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Enabling New Opportunities And Technology Explored At 24 WEC

Driving change for sustainable energy, the use of technology and the future of oil were among the key topics discussed as day two of the 24th World Energy Congress focused on the business outlook of the industry.

The most critical issues continued to be addressed in Abu Dhabi as thousands of people including ministers and delegates offered their knowledge and expertise during various panel sessions on the daily theme of ‘Business as (un) usual: Opportunity for change’.

The triennial flagship event also saw the most respected decision-makers, pioneers and global experts hear from distinguished individuals from the UAE and abroad during the six keynote addresses that took place.

Among the highlights of today’s programme were the keynote addresses, which opened the day’s proceedings at Abu Dhabi National Exhibition Centre (ADNEC).

Kersti Kaljulaid, President, Republic of Estonia, told the World Energy Congress that sustainable and environmentally-friendly energy practices must be aligned with national and global economic policies in order to have the required impact.

"It will create more economic sense to apply all green technologies globally and if this happens we might go to being CO2 free energy users 5 or 10 or 20 years quicker.

"I prefer that market forces, pushed by smart policymaking and legal space-setting, act quickly and save us all from the alternative," she said.

"All states that have escaped poverty and reached the ranks of developed nations including Estonia in the last 30 years have demonstrated that it can only happen if you align your societal needs, in this case going green, with the interests of the market."

Representing the UAE and sharing their expertise in keynote addresses’ were Awaidha Al Marar, Chairman of Abu Dhabi Department of Energy and Saeed Mohammed Al Tayer, Managing Director and Chief Executive Officer of Dubai Electricity and Water Authority.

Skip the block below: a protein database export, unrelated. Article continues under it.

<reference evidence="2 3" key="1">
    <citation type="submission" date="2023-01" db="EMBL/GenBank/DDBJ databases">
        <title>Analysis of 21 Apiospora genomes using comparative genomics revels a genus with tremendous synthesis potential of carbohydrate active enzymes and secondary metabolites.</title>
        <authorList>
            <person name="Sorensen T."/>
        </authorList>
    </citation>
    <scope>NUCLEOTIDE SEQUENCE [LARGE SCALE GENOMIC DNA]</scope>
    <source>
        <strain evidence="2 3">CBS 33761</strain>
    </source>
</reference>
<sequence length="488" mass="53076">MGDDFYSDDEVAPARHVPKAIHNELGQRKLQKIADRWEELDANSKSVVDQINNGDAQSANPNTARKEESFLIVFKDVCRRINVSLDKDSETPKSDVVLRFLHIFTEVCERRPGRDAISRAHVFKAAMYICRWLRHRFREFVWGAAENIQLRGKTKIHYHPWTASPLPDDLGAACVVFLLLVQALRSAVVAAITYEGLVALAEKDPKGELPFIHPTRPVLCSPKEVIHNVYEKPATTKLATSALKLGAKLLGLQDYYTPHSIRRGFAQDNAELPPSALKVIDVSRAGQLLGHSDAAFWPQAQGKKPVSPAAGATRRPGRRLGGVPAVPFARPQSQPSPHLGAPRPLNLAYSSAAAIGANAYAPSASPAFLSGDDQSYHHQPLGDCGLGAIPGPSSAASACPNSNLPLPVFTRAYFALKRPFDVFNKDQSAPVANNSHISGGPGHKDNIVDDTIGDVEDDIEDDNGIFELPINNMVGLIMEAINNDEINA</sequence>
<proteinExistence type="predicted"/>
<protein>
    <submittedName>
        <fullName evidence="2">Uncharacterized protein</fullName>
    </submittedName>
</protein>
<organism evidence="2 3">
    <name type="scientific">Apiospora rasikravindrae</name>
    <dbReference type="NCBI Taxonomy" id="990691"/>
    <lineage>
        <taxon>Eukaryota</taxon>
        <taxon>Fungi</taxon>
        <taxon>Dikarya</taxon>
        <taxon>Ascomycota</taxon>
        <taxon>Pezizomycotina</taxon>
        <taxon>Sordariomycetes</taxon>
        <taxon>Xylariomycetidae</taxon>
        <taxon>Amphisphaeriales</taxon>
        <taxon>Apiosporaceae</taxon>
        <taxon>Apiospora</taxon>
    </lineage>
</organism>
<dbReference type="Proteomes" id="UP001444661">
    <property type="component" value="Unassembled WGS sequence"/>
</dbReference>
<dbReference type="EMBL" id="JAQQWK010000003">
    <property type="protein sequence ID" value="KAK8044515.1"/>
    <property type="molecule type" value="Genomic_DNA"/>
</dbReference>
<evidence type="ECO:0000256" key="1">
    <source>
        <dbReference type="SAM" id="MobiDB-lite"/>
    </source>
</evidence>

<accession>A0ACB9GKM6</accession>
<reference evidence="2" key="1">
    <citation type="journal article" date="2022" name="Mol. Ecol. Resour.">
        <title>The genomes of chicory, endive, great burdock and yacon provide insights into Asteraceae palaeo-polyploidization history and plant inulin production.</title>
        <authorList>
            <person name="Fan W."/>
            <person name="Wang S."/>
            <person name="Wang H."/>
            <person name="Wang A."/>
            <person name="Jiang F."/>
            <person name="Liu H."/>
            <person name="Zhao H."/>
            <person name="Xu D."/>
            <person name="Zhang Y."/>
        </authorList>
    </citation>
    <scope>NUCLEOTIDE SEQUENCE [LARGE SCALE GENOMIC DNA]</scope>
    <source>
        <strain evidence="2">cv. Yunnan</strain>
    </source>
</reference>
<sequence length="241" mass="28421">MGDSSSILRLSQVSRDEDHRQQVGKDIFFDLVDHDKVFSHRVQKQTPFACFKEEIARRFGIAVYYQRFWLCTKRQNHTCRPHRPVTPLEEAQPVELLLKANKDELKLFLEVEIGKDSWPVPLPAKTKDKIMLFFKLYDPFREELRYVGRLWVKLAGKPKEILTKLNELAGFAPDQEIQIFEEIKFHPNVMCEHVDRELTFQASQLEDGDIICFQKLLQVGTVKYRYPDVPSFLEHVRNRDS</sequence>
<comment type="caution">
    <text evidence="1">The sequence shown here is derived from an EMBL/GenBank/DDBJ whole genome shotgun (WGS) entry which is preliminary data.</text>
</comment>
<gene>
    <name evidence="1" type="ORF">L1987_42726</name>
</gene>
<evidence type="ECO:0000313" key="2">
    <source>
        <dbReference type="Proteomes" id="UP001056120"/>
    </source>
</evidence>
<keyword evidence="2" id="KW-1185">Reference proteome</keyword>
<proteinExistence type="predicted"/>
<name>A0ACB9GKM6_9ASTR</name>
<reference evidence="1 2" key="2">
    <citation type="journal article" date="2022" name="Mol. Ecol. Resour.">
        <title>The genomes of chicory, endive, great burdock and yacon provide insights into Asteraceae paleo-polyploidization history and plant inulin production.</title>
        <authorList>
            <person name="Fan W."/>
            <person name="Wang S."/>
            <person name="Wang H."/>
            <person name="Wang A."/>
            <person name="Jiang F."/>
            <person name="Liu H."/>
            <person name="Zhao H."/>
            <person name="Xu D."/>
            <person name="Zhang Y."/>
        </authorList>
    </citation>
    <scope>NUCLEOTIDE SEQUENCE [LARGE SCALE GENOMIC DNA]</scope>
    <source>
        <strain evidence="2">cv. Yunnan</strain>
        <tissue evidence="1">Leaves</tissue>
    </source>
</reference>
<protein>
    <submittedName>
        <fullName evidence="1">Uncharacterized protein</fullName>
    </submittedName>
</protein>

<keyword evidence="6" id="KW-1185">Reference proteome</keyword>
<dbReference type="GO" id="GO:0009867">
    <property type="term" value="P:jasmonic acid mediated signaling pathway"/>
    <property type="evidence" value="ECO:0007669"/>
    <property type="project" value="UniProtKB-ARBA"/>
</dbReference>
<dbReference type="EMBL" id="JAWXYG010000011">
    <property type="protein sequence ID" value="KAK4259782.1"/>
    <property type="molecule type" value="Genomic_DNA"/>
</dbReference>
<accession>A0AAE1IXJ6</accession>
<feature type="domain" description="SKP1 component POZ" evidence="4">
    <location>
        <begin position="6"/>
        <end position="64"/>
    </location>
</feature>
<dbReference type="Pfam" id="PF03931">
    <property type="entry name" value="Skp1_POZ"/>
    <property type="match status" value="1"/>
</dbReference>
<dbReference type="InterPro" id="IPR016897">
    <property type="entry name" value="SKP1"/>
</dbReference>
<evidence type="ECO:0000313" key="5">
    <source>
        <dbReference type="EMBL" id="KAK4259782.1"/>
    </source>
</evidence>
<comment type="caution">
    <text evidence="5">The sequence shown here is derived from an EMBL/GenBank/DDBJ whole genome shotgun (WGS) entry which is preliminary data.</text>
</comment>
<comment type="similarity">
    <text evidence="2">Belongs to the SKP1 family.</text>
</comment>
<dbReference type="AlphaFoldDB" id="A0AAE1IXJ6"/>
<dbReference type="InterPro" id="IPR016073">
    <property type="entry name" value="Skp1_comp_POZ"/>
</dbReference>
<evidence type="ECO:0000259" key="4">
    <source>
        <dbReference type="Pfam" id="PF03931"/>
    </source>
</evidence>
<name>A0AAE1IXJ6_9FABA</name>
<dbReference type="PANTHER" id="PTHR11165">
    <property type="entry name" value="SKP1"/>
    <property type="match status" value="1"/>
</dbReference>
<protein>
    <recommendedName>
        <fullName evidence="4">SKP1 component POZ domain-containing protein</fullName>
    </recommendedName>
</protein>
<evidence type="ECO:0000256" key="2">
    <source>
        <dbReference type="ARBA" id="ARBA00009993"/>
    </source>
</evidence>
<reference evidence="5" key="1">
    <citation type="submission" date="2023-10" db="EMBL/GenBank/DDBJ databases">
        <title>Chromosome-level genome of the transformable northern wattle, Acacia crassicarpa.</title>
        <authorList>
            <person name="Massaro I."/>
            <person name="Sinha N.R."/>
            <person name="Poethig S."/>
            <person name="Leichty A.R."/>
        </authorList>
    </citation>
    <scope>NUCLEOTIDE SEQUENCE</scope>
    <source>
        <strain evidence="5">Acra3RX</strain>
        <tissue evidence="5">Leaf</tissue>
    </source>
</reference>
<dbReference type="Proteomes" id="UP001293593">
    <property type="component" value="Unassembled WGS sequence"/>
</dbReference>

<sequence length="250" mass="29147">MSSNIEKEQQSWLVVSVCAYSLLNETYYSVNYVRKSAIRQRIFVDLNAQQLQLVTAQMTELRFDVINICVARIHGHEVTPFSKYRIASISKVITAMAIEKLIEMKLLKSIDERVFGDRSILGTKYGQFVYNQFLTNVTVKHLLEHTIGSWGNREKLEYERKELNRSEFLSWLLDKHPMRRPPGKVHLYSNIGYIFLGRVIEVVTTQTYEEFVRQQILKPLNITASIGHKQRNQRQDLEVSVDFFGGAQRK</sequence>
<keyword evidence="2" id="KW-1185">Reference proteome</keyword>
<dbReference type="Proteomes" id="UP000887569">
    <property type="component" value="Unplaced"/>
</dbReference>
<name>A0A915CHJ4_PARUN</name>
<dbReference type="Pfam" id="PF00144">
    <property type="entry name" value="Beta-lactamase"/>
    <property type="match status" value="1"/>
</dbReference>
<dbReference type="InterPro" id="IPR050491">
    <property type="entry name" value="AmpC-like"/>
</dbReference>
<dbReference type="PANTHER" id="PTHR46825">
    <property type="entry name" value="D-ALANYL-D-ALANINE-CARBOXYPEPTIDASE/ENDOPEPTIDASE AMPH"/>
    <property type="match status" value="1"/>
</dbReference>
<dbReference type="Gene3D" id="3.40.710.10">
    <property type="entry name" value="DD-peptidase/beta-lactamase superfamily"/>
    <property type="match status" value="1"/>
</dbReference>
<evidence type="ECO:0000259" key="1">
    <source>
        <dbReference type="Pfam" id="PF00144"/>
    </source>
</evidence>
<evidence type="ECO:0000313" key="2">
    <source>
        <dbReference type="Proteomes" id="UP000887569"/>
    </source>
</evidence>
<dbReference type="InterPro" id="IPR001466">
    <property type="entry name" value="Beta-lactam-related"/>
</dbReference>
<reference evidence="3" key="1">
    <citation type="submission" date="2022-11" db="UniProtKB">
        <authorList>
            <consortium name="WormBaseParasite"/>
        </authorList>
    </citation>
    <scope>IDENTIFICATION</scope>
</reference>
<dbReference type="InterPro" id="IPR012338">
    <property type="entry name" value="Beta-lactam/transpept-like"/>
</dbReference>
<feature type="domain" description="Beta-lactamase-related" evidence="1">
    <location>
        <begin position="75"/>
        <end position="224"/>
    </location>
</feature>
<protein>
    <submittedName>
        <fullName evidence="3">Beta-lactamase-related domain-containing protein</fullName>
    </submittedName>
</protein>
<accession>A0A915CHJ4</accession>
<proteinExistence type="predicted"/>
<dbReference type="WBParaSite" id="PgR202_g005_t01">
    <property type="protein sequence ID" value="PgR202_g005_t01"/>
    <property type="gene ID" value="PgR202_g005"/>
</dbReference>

Awaidha Al Marar discussed the importance of incorporating renewables into a diverse energy mix while Saeed Mohammed Al Tayer, a leading figure in the UAE and Dubai’s future energy planning, outlined Dubai’s ongoing achievements in the generation and distribution of renewable energy.

Al Tayer said: "Despite possessing one of the largest oil reserves in the world, the UAE has prepared to deliver the last barrel of oil. As stated by His Highness Sheikh Mohamed bin Zayed Al Nahyan, ‘We have started our first steps and early preparations for the sustainability of our resources and to bid farewell to the last drop of oil’.

"Today our nation leads global efforts in the clean and renewable energy sector through its strategies and investments.

"The UAE Energy Strategy 2050 will increase the contribution of clean energy in the total energy mix to 50% by 2050, while the Dubai Clean Energy Strategy 2050 will provide 75% of Dubai's total power capacity from clean energy sources by 2050."

Al Tayer explained how DEWA is implementing a range of innovative energy projects including a 250-megawatt pumped-storage hydroelectric power station in Hatta, the first of its kind in the GCC region, and a Green Hydrogen Project that uses clean energy to produce green hydrogen that will be stored and deployed for different uses.